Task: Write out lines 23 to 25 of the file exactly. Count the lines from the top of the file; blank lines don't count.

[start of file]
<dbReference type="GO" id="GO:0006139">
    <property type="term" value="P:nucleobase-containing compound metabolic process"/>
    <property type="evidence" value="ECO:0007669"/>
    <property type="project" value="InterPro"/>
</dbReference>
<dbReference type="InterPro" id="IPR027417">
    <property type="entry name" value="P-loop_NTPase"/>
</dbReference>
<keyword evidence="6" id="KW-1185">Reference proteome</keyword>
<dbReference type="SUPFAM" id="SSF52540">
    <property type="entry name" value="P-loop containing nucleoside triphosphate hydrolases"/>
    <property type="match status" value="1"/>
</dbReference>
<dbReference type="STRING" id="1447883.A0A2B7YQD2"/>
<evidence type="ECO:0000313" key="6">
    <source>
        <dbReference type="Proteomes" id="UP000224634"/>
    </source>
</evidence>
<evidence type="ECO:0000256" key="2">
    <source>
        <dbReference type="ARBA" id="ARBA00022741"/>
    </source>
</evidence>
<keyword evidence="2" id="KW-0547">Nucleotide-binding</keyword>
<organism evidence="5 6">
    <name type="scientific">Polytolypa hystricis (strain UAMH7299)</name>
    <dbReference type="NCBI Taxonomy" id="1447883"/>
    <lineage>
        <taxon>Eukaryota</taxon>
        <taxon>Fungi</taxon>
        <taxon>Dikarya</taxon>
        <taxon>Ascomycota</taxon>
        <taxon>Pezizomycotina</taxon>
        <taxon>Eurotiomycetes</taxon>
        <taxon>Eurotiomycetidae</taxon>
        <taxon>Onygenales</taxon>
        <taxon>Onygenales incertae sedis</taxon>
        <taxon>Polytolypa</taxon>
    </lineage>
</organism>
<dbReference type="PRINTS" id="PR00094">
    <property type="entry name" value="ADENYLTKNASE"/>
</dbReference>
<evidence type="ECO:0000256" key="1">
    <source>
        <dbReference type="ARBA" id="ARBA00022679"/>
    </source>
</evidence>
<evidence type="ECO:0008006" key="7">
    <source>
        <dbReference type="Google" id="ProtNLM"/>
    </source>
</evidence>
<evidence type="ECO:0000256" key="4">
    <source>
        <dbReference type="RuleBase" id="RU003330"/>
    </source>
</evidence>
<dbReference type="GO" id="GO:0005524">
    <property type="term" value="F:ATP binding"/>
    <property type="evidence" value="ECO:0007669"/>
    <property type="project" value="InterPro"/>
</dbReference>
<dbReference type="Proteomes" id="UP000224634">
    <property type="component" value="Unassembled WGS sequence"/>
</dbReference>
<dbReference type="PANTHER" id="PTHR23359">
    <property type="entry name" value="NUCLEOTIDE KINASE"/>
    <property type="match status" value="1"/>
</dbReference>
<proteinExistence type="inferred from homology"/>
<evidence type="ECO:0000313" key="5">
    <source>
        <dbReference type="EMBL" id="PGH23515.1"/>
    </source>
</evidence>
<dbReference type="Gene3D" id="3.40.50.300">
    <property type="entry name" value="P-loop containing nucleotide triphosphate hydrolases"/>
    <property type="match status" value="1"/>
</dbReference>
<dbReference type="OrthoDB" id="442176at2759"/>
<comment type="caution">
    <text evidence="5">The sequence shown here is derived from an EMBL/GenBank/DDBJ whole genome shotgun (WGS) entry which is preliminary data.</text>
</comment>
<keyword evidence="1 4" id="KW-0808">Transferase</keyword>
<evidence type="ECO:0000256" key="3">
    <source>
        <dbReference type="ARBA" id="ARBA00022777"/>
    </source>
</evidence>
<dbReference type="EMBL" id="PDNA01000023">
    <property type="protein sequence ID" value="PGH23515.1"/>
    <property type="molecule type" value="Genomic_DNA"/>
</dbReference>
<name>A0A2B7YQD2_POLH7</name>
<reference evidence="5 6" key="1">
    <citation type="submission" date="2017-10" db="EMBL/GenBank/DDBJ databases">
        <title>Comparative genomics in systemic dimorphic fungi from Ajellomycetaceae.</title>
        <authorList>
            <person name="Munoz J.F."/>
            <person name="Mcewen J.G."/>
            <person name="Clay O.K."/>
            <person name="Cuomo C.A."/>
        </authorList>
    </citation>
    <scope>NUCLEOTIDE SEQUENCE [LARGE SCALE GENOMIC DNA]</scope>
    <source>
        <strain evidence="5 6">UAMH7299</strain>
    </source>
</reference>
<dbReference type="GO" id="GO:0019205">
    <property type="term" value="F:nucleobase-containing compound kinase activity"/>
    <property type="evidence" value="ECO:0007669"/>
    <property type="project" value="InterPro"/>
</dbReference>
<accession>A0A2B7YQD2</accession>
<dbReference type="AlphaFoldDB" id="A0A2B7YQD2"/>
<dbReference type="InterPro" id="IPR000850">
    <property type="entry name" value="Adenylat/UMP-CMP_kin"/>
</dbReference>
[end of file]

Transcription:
    </source>
</evidence>
<keyword evidence="2" id="KW-0547">Nucleotide-binding</keyword>